Setting

nz-beach

A Forgotten Sky is a contemporary New Zealand romance novel set in the fictional town of Eade, in the Maniototo District of New Zealand. Those of you familiar with the area will know the seemingly endless panorama of the sky – and the starkness of the landscape and plains. A very special part of New Zealand! Because Eade is fictional, of course it has no real location, but there are art deco influences (as in Ranfurly) and Dan and Marina visit several real locations around the Maniototo, Otago and Central Otago areas.

These include Toko Mouth, a small settlement just out of Milton, Otago and Alexandra, where the Central Stories Museum & Art Gallery is located. The locations and buildings that Marina paints and sketches are also real – including Queenstown, Oturehua, the Poolburn Dam, the Ida Valley and Oamaru and of course Waimate (Canterbury), with the St Patrick’s Catholic Church (Basilica). The Waimate area is also where the Kapua moa excavations took place, the inspiration for Marina’s paintings of a moa and a Haast’s Eagle, two of New Zealand’s giant extinct birds. For those of you visiting the area today, the Waimate Historical Museum has a small display of some of the moa bones found at the time of the excavation.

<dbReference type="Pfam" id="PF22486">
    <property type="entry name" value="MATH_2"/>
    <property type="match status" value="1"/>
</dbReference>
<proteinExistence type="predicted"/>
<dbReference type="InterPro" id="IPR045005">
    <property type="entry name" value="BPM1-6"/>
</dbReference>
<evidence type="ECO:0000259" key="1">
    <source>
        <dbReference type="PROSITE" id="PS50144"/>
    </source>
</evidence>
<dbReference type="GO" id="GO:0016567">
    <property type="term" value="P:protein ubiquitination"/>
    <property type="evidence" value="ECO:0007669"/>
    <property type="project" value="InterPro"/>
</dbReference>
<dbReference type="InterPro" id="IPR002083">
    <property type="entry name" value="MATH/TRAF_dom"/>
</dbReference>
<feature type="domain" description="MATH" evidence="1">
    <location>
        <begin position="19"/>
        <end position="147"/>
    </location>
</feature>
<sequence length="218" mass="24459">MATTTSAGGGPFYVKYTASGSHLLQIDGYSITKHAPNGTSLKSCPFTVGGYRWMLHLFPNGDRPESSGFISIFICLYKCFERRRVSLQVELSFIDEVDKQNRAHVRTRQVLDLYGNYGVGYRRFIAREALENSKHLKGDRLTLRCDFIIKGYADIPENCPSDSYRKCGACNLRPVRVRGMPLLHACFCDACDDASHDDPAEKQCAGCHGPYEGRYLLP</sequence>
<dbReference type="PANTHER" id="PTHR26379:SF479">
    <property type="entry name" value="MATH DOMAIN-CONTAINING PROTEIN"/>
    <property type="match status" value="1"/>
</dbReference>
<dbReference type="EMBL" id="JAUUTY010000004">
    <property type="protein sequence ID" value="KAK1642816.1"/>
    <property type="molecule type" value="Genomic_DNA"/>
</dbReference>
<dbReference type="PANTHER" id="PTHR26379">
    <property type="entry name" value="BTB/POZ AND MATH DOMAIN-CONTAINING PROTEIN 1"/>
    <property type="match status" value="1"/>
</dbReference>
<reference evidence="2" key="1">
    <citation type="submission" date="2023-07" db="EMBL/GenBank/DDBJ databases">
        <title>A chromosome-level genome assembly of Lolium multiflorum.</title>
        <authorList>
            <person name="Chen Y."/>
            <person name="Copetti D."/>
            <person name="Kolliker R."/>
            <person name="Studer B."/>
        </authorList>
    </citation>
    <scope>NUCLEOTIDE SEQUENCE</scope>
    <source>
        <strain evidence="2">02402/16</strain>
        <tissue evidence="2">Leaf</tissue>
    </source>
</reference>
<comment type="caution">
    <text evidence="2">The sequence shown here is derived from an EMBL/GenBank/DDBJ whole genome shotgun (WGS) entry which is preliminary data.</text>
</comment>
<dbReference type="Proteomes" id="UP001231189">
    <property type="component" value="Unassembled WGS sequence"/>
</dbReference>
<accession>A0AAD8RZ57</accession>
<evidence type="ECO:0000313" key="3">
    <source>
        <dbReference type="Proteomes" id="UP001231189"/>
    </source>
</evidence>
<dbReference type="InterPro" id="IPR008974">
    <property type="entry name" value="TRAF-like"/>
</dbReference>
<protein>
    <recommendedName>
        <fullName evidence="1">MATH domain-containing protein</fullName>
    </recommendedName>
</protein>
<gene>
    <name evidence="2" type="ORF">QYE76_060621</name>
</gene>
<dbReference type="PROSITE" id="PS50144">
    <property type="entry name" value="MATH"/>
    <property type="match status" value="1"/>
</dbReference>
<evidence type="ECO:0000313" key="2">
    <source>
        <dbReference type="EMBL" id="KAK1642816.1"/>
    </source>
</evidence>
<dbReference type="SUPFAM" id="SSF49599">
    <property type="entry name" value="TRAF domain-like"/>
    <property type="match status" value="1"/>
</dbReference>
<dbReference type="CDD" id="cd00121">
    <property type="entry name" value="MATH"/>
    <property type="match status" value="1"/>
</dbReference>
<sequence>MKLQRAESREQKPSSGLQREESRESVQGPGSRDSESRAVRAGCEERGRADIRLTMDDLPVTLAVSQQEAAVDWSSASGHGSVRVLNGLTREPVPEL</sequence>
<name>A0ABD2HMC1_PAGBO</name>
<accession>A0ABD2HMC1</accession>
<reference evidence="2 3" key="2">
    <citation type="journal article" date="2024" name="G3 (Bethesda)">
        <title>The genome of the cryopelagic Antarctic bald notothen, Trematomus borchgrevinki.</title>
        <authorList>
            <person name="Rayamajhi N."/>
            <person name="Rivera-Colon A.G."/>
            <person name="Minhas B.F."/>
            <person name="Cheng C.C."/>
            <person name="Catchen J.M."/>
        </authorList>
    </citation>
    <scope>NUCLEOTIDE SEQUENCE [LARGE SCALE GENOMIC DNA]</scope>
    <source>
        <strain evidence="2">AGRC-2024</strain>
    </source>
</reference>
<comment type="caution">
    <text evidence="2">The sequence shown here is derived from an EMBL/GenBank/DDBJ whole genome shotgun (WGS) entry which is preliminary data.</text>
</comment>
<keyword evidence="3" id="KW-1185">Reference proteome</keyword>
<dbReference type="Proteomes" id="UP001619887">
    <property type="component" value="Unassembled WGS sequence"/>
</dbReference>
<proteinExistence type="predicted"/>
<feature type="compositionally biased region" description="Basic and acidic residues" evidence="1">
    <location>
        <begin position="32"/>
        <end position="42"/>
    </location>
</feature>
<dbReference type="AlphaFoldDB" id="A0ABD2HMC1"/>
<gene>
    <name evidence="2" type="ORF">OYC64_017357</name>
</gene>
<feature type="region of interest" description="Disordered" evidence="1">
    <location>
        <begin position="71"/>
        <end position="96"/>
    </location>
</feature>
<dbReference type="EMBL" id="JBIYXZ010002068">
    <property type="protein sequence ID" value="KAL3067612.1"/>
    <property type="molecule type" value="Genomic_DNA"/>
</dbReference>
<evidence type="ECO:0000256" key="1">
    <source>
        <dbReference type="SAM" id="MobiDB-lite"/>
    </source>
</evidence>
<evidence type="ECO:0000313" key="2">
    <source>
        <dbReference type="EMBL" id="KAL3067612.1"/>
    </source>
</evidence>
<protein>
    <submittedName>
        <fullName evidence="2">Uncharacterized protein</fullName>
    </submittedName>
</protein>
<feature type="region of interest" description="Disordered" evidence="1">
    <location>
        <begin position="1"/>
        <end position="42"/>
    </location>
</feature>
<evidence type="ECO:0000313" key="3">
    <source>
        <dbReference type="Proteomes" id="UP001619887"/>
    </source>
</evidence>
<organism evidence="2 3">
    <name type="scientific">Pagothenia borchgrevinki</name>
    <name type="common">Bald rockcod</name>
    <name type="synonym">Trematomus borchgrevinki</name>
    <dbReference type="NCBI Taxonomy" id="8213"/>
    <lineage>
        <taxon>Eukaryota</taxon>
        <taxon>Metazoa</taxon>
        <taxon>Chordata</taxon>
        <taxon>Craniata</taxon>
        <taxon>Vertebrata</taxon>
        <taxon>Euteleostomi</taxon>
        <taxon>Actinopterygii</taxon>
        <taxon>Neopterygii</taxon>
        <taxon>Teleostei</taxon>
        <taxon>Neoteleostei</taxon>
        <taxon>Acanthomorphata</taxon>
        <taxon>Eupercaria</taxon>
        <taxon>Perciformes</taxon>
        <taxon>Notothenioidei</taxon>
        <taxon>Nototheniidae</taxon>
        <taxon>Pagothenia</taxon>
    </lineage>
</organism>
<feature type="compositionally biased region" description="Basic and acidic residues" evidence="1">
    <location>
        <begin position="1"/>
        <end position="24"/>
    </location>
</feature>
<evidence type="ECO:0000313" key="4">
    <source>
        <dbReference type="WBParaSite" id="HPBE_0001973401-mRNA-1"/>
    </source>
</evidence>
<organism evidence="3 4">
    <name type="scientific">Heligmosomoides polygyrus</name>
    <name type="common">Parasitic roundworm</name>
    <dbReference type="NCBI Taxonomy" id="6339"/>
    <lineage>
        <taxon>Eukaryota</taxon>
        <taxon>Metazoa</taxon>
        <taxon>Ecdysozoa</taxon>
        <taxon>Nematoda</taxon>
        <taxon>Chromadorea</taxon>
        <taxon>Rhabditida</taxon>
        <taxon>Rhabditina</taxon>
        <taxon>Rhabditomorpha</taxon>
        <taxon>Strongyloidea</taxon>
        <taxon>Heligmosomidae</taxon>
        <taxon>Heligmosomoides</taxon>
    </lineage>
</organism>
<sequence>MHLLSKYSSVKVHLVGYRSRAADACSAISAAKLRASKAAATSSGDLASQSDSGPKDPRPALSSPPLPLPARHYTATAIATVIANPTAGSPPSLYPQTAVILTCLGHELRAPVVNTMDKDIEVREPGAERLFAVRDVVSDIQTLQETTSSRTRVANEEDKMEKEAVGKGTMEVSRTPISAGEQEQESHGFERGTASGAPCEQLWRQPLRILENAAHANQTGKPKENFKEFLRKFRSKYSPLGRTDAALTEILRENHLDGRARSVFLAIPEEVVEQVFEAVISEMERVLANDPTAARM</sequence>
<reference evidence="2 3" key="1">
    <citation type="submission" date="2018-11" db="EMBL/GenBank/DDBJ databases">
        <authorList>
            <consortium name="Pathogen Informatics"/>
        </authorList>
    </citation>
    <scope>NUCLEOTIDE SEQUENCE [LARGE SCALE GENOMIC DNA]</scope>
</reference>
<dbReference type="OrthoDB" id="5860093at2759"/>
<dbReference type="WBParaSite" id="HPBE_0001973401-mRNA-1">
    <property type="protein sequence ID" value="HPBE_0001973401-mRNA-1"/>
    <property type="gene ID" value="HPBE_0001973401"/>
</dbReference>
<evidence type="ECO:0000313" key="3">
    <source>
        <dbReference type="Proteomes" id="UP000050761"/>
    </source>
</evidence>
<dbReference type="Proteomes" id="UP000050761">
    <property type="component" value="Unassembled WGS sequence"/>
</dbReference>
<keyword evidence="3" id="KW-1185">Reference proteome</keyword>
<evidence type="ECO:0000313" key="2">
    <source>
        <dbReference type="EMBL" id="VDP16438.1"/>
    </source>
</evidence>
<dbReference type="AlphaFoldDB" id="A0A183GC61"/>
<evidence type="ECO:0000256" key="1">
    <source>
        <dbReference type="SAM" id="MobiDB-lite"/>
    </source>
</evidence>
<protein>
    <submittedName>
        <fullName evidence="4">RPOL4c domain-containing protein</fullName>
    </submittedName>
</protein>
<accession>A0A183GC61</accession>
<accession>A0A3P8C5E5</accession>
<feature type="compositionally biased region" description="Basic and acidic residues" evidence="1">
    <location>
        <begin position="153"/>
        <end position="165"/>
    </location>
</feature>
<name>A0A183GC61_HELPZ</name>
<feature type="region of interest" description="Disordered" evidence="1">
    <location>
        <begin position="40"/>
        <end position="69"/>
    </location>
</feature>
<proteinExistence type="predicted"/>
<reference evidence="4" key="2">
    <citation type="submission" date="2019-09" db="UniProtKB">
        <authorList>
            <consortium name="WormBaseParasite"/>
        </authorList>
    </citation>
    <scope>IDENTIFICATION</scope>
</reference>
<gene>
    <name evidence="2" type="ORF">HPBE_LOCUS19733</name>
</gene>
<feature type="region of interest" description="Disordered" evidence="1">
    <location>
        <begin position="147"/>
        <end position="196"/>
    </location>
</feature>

Those of you lucky enough to be familiar with Toko Mouth (at the Tokomairiro River Mouth) will see that I have used considerable creative licence with the topography and also the location of Dan’s fishing and Marina’s sketching – but the availability of trout at that time of year (subject to a fishing licence) the seat at the top of the path, the old macrocarpas– as well as the community spirit – are all real.

As well as setting A Forgotten Sky in some of New Zealand’s most unspoilt places I have enjoyed incorporating some Kiwiana into the story, and elements of our natural history and birdlife. Learning so much more about New Zealand art and music has definitely been an unexpected but very welcome bonus. I have also gained a new appreciation of the contribution of Francis Petre to the architecture of southern New Zealand. Thanks to all who have helped with my research and permissions for this book, especially those from the automotive, arts, and music communities.